secrets of the sat
absolutely nothing here
what does the sat really measure?
navigation, see text below
When it was first administered to a group of students, in 1926, (read about this first test and try some of its questions) the SAT was called the Scholastic Aptitude Test, the word "aptitude" meaning that the test measured an innate ability, rather than knowledge acquired through schooling. Today, the test administered by the College Board is still called SAT, but the name is just an acronym, with the letters no longer standing for anything. This fact illustrates the uncertainty that has surrounded what exactly the SAT measures (we are referring only to the SAT I: Reasoning Test, not to the SAT II Subject Tests).

The design of the SAT was based on the IQ test (see historical timeline) The French psychologist Alfred Binet created the first test of intelligence in 1905. It was to be used to identify slow learners so that teachers could give them special attention. This test would later be known as the IQ test--IQ standing for "intelligence quotient," or the ratio of mental to physical age.

Because the SAT was devised as a tool to identify talented students from underprivileged backgrounds, it was thought of as a test that would measure an innate ability referred to as "aptitude," rather than abilities that these students might have developed through school.

"When these tests were originally developed," said Harvard social policy professor Christopher Jencks, "people really believed that if they did the job right they would be able to measure this sort of underlying, biological potential. And they often called it aptitude, sometimes they called it genes, sometimes intelligence."

According to the College Board, the SAT now does not measure any innate ability. Wayne Camara, Director of the Office of research at the College Board told FRONTLINE that the SAT measures "developed reasoning," which he described as the skills that students develop not only in school but also outside of school. He pointed out, for example, that students who read a lot, both in and out of school, are more likely to do well on the SAT and in college. The College Board says that the best way to prepare for the SAT is to read a lot and to take rigorous academic courses.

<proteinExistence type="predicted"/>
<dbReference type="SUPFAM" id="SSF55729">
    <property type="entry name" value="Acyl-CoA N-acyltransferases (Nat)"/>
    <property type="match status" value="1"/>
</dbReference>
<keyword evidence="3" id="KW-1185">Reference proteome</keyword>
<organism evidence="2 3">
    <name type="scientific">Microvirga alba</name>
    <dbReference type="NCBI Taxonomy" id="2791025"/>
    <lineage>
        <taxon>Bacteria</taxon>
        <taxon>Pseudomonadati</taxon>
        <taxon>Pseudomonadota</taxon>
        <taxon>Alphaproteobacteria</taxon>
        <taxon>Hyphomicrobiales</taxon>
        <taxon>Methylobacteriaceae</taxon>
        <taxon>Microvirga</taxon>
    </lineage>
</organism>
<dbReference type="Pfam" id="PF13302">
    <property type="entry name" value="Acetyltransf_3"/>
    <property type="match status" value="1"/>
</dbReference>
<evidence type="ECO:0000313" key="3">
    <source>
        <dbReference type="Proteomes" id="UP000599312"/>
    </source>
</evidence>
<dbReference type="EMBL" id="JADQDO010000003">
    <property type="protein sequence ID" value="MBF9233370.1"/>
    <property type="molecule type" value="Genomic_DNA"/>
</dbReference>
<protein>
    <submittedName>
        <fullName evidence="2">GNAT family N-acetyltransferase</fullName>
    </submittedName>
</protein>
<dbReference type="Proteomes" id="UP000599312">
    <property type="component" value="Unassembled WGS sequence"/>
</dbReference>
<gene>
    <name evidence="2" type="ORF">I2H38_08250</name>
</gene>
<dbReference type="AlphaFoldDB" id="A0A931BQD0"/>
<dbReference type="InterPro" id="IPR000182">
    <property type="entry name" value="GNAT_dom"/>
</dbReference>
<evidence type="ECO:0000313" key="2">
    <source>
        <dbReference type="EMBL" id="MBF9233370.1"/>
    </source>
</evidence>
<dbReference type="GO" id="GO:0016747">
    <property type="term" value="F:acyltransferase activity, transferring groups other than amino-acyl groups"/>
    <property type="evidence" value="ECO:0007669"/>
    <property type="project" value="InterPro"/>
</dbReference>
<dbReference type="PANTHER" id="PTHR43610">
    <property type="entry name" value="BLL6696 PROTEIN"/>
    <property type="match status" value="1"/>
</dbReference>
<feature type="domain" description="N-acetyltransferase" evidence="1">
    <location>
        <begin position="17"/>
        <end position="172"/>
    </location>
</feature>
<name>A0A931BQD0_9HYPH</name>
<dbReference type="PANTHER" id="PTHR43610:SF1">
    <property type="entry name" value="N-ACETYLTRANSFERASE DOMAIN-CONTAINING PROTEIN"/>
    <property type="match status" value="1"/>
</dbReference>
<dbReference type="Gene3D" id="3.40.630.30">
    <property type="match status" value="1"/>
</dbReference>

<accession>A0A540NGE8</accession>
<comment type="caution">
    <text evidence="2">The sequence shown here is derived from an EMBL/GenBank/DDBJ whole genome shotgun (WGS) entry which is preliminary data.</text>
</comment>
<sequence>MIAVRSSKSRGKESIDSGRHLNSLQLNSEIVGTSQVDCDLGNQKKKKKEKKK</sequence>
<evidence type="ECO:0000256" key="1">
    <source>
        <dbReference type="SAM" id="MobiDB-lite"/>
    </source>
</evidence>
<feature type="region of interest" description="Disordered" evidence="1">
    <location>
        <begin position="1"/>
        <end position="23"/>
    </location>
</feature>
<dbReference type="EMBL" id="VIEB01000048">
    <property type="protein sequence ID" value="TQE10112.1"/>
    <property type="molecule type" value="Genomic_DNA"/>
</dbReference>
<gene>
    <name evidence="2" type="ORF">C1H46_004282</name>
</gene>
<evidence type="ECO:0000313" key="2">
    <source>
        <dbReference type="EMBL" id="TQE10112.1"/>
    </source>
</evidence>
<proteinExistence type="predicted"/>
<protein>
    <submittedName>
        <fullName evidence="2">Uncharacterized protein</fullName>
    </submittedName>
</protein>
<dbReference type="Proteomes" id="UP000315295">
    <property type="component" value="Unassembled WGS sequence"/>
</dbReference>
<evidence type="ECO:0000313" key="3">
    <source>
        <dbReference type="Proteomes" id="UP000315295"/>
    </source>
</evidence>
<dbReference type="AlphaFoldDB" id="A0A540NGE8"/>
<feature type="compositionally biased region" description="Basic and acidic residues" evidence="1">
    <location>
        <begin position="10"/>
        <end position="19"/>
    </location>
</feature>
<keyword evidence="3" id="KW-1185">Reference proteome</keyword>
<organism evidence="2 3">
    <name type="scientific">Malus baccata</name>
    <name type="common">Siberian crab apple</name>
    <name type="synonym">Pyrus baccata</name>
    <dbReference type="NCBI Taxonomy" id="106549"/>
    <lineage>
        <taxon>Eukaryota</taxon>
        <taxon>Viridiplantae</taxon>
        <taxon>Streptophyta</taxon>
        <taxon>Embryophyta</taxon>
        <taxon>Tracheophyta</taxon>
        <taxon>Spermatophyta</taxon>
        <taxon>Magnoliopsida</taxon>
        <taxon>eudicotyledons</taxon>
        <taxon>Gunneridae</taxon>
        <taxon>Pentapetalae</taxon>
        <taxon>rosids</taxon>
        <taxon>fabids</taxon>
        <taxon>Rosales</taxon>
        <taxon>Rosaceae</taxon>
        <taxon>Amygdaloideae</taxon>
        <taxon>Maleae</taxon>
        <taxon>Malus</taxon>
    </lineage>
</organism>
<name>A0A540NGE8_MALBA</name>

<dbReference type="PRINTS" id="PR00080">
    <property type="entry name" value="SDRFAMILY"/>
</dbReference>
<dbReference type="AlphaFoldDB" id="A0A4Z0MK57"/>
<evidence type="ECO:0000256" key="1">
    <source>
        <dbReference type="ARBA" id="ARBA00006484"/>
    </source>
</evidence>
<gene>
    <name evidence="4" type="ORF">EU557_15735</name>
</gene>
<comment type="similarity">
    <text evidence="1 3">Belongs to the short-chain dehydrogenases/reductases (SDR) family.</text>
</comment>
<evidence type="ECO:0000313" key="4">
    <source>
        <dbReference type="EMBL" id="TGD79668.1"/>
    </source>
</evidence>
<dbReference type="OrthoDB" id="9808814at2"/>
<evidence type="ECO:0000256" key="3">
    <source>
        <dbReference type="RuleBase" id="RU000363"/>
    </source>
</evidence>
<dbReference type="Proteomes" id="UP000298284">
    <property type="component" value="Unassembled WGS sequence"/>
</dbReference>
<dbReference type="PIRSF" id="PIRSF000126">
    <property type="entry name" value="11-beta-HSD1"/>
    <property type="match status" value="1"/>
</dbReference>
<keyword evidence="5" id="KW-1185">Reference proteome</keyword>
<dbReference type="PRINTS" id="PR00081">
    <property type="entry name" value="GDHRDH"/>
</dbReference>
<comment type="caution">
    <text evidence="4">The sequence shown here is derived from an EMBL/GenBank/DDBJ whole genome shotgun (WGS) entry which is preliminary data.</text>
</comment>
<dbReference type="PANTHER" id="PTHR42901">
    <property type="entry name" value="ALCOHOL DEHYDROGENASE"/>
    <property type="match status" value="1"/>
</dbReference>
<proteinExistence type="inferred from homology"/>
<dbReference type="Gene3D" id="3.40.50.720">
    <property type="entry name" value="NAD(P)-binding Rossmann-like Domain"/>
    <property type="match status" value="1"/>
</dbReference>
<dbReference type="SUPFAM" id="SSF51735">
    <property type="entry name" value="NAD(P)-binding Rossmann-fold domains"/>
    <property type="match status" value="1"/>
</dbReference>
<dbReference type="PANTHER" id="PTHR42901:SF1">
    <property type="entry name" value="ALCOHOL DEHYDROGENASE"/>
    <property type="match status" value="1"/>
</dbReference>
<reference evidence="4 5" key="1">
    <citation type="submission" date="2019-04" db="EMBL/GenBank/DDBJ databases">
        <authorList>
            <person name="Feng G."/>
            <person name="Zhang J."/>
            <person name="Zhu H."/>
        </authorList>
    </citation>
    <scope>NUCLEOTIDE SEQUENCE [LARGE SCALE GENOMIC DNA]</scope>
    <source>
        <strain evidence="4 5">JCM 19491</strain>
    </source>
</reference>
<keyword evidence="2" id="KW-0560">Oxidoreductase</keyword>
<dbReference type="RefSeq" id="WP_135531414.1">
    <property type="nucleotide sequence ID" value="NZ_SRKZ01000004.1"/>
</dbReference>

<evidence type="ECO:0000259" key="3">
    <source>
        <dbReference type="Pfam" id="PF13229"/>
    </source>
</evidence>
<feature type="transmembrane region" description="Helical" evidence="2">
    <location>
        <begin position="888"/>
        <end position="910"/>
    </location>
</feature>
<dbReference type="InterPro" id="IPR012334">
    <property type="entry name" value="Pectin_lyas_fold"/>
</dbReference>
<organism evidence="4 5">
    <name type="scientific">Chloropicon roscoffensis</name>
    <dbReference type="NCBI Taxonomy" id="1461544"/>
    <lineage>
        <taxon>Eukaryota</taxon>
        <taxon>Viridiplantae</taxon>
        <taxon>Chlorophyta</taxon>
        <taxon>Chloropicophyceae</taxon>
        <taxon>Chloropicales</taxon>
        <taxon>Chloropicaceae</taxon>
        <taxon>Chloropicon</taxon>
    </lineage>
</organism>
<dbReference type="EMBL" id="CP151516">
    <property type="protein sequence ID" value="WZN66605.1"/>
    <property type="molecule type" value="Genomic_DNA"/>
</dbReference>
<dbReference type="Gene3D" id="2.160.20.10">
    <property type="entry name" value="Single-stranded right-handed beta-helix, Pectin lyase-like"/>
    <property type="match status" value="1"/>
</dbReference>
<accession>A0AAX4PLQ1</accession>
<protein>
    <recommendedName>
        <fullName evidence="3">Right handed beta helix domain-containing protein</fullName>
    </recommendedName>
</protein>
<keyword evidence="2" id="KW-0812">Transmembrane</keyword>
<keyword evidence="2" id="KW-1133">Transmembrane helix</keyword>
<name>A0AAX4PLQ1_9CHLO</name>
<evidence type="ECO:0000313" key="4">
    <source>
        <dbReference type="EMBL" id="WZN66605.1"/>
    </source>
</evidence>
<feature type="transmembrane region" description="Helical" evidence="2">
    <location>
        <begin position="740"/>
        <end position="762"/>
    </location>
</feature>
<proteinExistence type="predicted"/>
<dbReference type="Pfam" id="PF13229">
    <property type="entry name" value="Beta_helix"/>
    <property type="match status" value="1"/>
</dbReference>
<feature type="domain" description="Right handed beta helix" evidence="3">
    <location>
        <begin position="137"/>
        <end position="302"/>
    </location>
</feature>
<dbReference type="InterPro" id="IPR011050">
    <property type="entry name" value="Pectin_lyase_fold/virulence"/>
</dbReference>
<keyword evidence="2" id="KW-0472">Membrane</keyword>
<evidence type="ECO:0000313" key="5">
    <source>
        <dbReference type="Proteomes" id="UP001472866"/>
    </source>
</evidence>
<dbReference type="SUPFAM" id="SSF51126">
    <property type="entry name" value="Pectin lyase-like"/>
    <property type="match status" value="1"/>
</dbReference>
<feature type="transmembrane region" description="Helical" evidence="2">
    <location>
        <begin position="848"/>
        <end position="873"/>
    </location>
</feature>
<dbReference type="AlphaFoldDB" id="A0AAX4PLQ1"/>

The SAT has been found to correlate with first-year college grades. But psychologist Claude Steele pointed out that the test has been found to measure only about 18 percent of the things that it takes to do well in school, and thus is not a very good predictor of how a student will do in college. "The SAT is not going to get you very far with predicting who's going to do well in college," he told FRONTLINE.

Read the views of authorities on intelligence and testing for more on the SAT's relation to the IQ test, its ability to predict success in school, and the debate over whether the test measures "aptitude" or "achievement."

home | discussion | who got in? | interviews | the race issue | sat & test prep | history of the sat
the screening process | test score gap | getting in to berkeley | bibliography | links | tapes & transcripts | press | links

FRONTLINE | pbs online | wgbh

web site copyright 1995-2014 WGBH educational foundation



../test/ ../race/ ../interviews/ ../who/ ../talk/ ../